(to 1 x 10-6)
(to 2 x 10-8)
(to 1 x 10-8)
(to 5 x 10-10)
(to 5 x 10-10)
(to 2 x 10-11)
Power (W)
(at lowest temp.)
Price (~$)1001,0002,0008,00010,00040,000
*Including environmental effects (note that the temperature ranges for Rb and Cs are narrower than for quartz).
Table 1. Comparison of frequency standards' salient characteristics.

 WeaknessWearout Mechanisms
Radiation hardness
Rubidium depletion
Buffer gas depletion
Glass contaminants
Temperature range
Cesium supply depletion
Spent cesium gettering
Ion pump capacity
Electron multiplier
Table 2. Comparison of frequency standards' weaknesses and wearout mechanisms.

Characteristics are provided in Table 1 for atomic oscillators: rubidium and cesium frequency standards and the rubidium-crystal oscillator (RbXO). n atomic frequency standards, the output signal frequency is determined by the energy difference between two atomic states, rather than by some property of a bulk material (as it is in quartz oscillators). An introductory review of atomic frequency standards can be found in reference 44, and reference 45 is a review of the literature up to 1983. (Reference 44 reviews both atomic and quartz frequency standards; the report you are reading is based on the quartz portion of that document.) The RbXO is a device intended for applications where power availability is limited, but where atomic frequency standard accuracy is needed [46,47]. It consists of a rubidium frequency standard, a low-power and high-stability crystal oscillator, and control circuitry that adjusts the crystal oscillator's frequency to that of the rubidium standard. The rubidium standard is turned on periodically (e.g., once a week) for the few minutes it takes for it to warm up and correct the frequency of the crystal oscillator. With the RbXO, one can approach the long-term stability of the rubidium standard with the low (average) power requirement of the crystal oscillator.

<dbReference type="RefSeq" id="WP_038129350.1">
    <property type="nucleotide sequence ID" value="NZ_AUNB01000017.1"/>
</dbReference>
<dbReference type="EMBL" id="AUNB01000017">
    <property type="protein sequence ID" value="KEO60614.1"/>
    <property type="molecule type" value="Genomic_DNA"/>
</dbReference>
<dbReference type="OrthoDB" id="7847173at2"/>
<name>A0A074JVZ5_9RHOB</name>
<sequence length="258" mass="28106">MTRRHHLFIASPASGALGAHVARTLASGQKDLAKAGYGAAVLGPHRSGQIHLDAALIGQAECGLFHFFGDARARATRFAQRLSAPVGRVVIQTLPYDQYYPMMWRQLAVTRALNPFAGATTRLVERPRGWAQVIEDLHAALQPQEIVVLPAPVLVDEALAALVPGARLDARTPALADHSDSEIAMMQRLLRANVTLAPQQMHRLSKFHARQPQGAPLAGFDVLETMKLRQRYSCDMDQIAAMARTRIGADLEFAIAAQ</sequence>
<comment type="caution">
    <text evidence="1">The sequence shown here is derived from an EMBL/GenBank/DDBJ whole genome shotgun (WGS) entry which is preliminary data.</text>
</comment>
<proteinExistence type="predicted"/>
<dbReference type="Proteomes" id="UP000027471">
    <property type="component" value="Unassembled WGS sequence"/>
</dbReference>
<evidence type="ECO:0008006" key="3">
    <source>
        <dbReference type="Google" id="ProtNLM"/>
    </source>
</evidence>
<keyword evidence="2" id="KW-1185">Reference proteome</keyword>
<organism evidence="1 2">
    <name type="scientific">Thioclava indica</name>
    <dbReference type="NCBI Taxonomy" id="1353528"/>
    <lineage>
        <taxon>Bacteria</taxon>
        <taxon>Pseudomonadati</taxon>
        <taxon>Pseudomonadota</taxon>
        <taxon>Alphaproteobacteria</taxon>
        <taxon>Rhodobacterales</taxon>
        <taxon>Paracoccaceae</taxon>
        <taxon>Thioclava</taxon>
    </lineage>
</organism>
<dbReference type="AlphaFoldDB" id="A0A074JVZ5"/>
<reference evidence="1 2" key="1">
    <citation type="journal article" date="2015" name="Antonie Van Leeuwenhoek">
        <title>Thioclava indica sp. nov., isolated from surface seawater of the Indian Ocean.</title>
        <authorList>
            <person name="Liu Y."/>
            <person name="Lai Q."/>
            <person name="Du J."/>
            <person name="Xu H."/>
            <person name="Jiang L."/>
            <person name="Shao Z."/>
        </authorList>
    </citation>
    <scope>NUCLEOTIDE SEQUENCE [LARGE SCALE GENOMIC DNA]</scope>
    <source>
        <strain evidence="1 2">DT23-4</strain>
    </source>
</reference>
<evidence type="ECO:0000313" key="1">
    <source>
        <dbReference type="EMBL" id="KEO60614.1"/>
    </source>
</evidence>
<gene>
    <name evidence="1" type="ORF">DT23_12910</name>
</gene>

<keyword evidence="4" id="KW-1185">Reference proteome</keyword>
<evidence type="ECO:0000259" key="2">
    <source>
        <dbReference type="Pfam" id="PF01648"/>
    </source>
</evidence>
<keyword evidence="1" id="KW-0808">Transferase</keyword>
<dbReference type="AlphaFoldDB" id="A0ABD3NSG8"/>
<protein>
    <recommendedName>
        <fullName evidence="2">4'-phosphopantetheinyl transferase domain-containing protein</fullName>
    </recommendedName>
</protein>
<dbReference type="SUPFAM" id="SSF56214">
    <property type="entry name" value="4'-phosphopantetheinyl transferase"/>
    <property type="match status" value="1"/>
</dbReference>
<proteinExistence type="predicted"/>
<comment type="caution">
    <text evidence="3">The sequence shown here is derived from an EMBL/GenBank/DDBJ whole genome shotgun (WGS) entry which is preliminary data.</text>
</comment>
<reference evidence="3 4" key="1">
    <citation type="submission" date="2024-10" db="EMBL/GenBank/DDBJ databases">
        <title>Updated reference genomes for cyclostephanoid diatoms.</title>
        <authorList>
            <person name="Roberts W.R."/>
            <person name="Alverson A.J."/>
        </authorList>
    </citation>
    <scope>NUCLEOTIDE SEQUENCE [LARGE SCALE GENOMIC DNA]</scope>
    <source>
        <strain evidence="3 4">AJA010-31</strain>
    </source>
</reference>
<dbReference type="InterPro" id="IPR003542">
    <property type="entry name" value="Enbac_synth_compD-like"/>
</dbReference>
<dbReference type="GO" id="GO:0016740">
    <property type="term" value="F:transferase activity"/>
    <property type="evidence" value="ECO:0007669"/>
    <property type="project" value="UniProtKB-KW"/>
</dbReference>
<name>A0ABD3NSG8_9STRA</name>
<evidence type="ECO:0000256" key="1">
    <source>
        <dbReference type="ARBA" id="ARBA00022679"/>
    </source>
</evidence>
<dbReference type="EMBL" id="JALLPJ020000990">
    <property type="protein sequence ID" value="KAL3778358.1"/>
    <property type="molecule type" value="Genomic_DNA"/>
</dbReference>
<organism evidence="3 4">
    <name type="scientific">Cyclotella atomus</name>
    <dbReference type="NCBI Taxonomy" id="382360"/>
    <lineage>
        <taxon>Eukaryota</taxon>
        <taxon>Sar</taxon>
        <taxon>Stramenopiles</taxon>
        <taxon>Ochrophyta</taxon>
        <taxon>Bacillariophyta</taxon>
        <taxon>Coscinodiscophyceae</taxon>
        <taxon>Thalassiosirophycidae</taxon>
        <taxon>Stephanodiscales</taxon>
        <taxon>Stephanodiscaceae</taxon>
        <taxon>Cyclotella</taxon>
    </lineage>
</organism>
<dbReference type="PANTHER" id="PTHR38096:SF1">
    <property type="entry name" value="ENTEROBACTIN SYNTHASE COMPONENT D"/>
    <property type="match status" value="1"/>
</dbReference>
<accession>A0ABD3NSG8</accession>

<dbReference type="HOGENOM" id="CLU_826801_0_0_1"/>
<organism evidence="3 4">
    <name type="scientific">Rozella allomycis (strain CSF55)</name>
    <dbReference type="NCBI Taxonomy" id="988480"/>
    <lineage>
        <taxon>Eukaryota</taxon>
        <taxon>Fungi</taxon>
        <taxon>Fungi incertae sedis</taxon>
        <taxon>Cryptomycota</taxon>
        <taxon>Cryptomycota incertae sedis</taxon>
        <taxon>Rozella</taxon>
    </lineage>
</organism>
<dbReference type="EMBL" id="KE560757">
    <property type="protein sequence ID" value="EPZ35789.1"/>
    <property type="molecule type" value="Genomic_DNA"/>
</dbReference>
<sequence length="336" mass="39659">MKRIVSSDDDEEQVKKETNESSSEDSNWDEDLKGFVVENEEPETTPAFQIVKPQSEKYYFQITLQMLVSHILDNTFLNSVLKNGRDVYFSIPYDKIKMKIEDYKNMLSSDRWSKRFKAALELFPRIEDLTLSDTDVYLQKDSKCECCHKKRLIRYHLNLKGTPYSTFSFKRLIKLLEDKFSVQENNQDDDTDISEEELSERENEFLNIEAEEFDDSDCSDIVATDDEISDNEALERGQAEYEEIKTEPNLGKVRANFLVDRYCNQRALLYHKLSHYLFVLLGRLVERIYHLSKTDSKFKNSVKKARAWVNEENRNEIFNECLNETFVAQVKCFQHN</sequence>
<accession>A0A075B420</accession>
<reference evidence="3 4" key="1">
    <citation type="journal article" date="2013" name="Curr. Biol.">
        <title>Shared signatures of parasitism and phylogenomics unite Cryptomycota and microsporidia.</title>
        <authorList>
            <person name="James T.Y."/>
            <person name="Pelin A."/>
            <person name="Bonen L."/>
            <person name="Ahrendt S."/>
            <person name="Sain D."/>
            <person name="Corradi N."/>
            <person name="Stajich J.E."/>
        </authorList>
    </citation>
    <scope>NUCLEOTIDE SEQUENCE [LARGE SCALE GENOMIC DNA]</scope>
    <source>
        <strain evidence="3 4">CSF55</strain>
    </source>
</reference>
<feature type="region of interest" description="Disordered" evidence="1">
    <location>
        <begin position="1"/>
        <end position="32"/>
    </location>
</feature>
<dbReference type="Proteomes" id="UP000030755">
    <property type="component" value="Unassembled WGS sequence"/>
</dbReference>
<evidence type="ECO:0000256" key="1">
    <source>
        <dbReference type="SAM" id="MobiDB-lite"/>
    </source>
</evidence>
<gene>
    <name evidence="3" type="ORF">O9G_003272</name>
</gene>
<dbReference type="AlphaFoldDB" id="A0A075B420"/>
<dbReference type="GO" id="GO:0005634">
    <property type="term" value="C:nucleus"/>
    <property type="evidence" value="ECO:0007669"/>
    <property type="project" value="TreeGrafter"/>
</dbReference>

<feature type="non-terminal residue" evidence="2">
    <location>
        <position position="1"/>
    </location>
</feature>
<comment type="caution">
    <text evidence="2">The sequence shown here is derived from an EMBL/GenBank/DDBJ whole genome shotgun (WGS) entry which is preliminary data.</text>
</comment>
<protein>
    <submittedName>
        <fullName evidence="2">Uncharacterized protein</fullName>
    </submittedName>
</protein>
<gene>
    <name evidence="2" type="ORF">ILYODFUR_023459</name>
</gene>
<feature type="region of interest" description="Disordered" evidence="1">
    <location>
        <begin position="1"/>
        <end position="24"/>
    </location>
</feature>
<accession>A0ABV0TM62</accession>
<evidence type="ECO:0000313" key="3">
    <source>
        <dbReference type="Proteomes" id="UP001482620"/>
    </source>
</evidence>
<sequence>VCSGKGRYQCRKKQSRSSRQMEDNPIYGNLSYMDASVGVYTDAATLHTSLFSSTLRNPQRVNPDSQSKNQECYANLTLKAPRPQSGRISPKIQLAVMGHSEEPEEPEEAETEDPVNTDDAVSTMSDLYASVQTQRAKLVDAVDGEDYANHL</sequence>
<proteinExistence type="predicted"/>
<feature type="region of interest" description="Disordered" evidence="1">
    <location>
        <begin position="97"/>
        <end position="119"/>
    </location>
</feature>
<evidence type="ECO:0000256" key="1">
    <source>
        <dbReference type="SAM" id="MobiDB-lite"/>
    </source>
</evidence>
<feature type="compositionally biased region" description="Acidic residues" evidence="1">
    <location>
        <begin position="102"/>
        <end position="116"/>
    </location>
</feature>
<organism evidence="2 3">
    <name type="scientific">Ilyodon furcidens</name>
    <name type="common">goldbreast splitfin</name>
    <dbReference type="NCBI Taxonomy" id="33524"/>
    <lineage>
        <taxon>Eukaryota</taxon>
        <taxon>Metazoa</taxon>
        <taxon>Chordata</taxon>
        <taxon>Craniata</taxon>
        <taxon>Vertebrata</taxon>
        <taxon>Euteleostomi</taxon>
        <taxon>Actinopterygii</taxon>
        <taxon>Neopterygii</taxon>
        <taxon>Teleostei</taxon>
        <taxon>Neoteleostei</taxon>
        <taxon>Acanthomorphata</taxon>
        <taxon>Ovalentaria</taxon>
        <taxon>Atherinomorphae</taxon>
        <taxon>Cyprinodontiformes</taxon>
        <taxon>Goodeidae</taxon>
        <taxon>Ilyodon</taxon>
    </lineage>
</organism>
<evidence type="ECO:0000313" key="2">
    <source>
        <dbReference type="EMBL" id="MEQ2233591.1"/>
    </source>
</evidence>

The major questions to be answered in choosing an oscillator include:

  1. What frequency accuracy or reproducibility is needed for the system to operate properly?